$499 Pioneer HTiB Offers Atmos, DTS:X Surround
For anyone on a budget looking to upgrade a TV’s surround sound experience from the often narrower and more limited sound stage afforded by built-in TV speakers or middling sound bars, Pioneer introduced this week an affordable Dolby Atmos and DTS:X-supporting home theater in a box (HTiB) solution affording a 3.1.2-channel 3D object-oriented surround sound setup.
Onkyo USA Corp., which licenses the Pioneer brand for home theater products in the U.S., said that above all the system is designed for ease of setup and use.
The Pioneer HTP-076 Home Theater Package hits retail in ($499 suggested retail price). The system features a basic Pioneer model VSX-326 5-channel AV receiver with 80 Watts per channel (8 ohms, 20 Hz-20 kHz, 0.08 % THD, 2ch Driven FTC) of power. It’s also equipped with a quad-core 32-bit DSP.
Among other the key features in the AVR, are compatiblity with newer object-based oriented surround sound formats, Dolby Atmos and DTS:X. This is intended to produce an encompassing surround sound experience, including overhead effects. The system is equipped to handle 3.1.2-channels, meaning listeners are intended to hear sounds from front left, right, center, two front overhead channels and a subwoofer. Alternatively, the system can be setup for a basic 5.1-channel experience, and DSP sound processing will fill in the overhead channels with virtual sound effects.
According to a company statement: “DTS:X allows for the flexible placement of speakers to enable optimized playback in a variety of layouts. Owners without Dolby Atmos speakers can still enjoy many of the benefits of object-based audio, thanks to two break-through surround technologies: Dolby Atmos Height Virtualizer and DTS Virtual:X that simulate the output from virtual height and surround speakers if they are not physically present in a room.”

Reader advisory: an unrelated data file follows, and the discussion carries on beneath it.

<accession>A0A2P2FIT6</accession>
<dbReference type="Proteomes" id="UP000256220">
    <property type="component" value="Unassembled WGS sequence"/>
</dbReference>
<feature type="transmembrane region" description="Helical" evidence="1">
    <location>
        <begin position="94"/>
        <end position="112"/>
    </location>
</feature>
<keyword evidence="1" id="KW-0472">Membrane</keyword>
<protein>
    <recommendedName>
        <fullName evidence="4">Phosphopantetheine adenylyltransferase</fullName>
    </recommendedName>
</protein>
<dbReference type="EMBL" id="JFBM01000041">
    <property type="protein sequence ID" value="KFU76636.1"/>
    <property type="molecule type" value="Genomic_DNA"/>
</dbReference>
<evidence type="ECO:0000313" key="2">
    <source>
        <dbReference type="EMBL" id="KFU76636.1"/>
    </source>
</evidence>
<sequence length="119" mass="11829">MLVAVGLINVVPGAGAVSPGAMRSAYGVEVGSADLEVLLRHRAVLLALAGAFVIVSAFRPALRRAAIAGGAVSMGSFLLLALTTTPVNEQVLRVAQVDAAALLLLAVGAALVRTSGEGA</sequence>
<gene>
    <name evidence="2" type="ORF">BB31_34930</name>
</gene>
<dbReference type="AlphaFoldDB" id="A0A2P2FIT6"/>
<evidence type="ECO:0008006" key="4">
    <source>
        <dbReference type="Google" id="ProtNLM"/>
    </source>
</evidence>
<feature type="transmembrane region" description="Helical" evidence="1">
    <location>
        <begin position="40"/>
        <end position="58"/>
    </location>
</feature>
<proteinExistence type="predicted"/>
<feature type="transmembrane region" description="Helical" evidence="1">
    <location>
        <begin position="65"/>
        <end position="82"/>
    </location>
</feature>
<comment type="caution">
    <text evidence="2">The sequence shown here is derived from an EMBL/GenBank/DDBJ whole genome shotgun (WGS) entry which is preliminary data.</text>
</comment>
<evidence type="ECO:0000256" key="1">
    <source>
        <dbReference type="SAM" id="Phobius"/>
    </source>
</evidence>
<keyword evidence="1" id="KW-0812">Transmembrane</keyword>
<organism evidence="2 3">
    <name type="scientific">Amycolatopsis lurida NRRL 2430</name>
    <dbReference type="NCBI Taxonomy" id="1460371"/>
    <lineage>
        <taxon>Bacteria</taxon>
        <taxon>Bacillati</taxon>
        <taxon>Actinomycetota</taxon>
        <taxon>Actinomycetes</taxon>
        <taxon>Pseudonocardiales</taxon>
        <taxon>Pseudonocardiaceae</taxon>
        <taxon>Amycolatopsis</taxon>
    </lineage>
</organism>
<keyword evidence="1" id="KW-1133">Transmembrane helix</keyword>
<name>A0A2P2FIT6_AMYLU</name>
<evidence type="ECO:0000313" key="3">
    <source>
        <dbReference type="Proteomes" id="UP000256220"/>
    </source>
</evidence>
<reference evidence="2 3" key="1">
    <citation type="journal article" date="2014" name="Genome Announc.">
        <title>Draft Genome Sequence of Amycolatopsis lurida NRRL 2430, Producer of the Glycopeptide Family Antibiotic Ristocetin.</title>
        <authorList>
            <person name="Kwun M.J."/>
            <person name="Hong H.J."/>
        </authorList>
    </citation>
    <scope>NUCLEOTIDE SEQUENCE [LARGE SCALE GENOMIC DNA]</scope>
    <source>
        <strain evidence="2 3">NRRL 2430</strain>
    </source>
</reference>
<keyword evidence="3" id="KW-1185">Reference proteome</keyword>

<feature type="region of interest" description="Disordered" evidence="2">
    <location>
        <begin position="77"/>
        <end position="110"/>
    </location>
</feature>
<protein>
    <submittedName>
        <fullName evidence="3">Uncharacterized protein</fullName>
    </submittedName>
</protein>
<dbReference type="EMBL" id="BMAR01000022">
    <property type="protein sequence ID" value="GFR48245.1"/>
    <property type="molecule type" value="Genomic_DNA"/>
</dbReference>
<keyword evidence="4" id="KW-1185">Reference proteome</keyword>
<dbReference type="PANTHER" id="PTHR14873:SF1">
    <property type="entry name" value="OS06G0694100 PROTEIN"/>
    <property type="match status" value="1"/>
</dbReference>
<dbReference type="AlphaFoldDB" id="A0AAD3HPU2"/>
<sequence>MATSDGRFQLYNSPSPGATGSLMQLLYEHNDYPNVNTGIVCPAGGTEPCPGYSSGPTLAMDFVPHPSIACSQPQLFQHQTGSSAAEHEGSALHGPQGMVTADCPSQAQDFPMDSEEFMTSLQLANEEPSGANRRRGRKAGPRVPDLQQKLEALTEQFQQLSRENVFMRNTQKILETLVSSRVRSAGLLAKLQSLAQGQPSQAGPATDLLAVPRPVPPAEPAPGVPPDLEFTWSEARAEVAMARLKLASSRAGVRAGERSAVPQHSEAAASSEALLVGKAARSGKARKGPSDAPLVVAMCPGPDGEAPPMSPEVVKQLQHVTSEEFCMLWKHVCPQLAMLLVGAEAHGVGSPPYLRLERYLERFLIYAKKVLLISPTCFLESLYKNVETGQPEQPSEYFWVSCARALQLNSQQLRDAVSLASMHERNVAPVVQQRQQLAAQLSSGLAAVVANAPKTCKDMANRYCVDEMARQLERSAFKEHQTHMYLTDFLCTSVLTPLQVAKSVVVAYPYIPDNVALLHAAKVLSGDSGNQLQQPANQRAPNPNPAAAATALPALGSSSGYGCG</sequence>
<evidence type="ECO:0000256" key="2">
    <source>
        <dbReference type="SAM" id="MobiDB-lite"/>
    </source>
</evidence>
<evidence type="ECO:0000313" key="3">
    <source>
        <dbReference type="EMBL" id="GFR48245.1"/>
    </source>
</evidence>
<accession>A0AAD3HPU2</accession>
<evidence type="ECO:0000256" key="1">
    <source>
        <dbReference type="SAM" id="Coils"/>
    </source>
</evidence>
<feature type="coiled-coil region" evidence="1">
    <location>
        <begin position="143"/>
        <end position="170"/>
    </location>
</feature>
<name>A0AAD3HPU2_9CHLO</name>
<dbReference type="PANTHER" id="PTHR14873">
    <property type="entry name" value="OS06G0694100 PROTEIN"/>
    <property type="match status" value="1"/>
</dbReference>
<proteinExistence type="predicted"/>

Similarly, supported DTS Neural:X and Dolby Surround technologies also up-mix legacy “2D” soundtrack formats to simulate a surround-sound experience with a more seamless “wraparound” feeling, the company said.
The receiver includes 4 HDMI inputs and one output supporting video at up to 60p/4:4:4/24-bit, up to BT.2020 wide color gamut and HDCP 2.2 content protection. It will also pass-through HDR10, HLG (Hybrid Log-Gamma), and Dolby Vision high dynamic range (HDR) signals.
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Speakers in the package include: front right and left 1-way bookshelf-type speakers with 3-inch cones, a 1-way center speaker with a 3-inch cone, a pair of 1-way surround (or alternatively front height-channel speakers) with 3-inch cones and a 120-watt bass-reflex-type subwoofer with a 6-inch cone.
When using Dolby Atmos-enabled speakers, high directivity sound from the unit reflects off the ceiling, while low directivity sound directly reaches the ears. The different pathways cause a phase shift, making the sound feel uncomfortable. The Reflex Optimizer which uses the Phase Control technology adjusts this shift, and improves the localization of the sound image by aligning the frequencies with those of the floor speakers, creating the ideal reproduction environment.
To compensate for the phase lag between the subwoofer and the main channel speakers caused by the bass management filter, phase control will improve sound synchronization, the company said.
By Greg Tarr
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